On 22 November, 1940 Spitfire X4593 of 266 Squadron crashed near Holme Lode Farm, Holme. At the controls for what was intended to be a routine training flight was Pilot Officer Harold Edwin Penketh. During a battle climb to altitude with two other Spitfires, he was seen to break formation entering a dive from which unfortunately he failed to fully recover. Witnesses stated that his aircraft partially recovered at around 2000ft but immediately re-entered a dive and struck the ground vertically.
The Pilot & Plane
Pilot Officer Penketh was not able to use his parachute and was killed in the resulting crash. Although he was a new pilot with 266 Squadron, based nearby at Wittering, with only some 13 hours experience on Spitfires, his Station Commanding Officer stated that he could fly it quite well and was fully conversant with the oxygen system. It was assumed that his oxygen system was working as he had reached 28,000ft without any apparent problem. Investigation concluded that either a failure of the oxygen system or a physical failure had occurred.
Harold Penketh’s body was recovered from the wreck of his Spitfire and returned to his home town of Brighton where he had previously worked for the Ocean Accident and Guarantee Corporation. His obituary in the staff magazine ended : “He was of a charming disposition and his loss was keenly felt by his family and those who knew him.” His name is recorded on a memorial at Brighton’s Woodvale Crematorium and Cemetery; he died aged only 20.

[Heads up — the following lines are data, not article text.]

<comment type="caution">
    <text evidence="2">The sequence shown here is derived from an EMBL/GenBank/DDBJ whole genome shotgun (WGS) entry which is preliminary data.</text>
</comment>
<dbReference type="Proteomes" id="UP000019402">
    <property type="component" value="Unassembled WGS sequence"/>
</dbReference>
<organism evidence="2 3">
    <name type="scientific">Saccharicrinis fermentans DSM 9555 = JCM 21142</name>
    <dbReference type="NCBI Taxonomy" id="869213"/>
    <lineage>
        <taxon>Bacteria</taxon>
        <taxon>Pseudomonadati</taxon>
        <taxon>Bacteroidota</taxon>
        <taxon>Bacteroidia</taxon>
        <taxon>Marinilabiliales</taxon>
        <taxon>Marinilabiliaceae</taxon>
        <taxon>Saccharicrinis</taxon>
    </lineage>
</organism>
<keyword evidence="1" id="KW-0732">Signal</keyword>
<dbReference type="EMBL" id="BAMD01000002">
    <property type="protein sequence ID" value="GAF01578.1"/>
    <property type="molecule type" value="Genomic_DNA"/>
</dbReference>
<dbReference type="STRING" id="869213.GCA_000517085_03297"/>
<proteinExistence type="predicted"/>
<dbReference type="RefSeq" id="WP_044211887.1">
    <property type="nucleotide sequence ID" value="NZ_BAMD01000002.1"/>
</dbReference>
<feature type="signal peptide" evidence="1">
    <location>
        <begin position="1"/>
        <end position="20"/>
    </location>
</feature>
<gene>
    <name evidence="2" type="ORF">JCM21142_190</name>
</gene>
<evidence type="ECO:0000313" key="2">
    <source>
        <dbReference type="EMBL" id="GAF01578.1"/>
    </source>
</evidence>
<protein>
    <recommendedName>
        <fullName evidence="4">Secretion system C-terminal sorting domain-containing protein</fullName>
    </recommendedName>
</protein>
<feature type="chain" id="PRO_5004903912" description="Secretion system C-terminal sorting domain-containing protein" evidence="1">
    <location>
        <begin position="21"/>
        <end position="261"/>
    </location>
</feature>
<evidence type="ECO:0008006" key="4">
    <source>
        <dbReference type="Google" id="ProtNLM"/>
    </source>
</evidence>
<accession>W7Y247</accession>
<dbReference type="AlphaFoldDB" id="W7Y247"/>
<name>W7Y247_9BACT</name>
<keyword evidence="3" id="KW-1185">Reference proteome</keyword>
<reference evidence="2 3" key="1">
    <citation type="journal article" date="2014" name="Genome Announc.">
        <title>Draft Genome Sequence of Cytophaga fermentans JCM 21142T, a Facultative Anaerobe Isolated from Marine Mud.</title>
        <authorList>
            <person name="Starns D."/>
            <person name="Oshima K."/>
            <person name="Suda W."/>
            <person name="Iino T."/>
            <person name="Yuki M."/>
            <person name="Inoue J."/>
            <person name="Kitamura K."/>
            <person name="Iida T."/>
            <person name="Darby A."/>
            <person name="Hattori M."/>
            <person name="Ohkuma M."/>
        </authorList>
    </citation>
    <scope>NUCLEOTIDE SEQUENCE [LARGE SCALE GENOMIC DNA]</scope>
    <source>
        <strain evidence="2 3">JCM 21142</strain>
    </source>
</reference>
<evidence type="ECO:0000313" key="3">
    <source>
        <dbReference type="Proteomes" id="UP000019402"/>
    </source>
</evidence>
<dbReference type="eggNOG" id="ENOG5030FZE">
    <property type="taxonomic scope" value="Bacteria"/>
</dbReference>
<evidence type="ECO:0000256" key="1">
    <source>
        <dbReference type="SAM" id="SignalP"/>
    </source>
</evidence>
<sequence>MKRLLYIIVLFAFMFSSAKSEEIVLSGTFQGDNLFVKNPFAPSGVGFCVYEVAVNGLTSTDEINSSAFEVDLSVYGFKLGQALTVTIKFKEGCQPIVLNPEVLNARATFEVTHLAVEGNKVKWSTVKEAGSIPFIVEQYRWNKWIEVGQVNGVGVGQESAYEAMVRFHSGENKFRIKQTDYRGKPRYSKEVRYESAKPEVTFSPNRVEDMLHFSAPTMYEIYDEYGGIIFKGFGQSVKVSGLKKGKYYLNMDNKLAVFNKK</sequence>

Spitfire registration number: X4593, built at Eastleigh, Hants as a Mark 1A Spitfire with a Merlin III engine. The plane flew in the Battle of Britain and is credited with destroying at least one German plane, believed to be a Heinkel. It was a presentation Spitfire paid for/named by the Madras Mail (English language daily evening paper, published 1868-1981), the first in a trio of Mark 1s named by their readers. The plane was called ‘Kerala’ (after the SW Indian state) and allocated to 266 Squadron, a Rhodesian squadron. The other two planes were X4594 ANDHRADESA and X4595 TOMILAND.
No 266 Squadron was formed on 27 September 1918 from Nos 437 and 438 Flights at the seaplane station at Mudros on the Greek island of Lemnos, for anti-submarine patrols over the Aegean.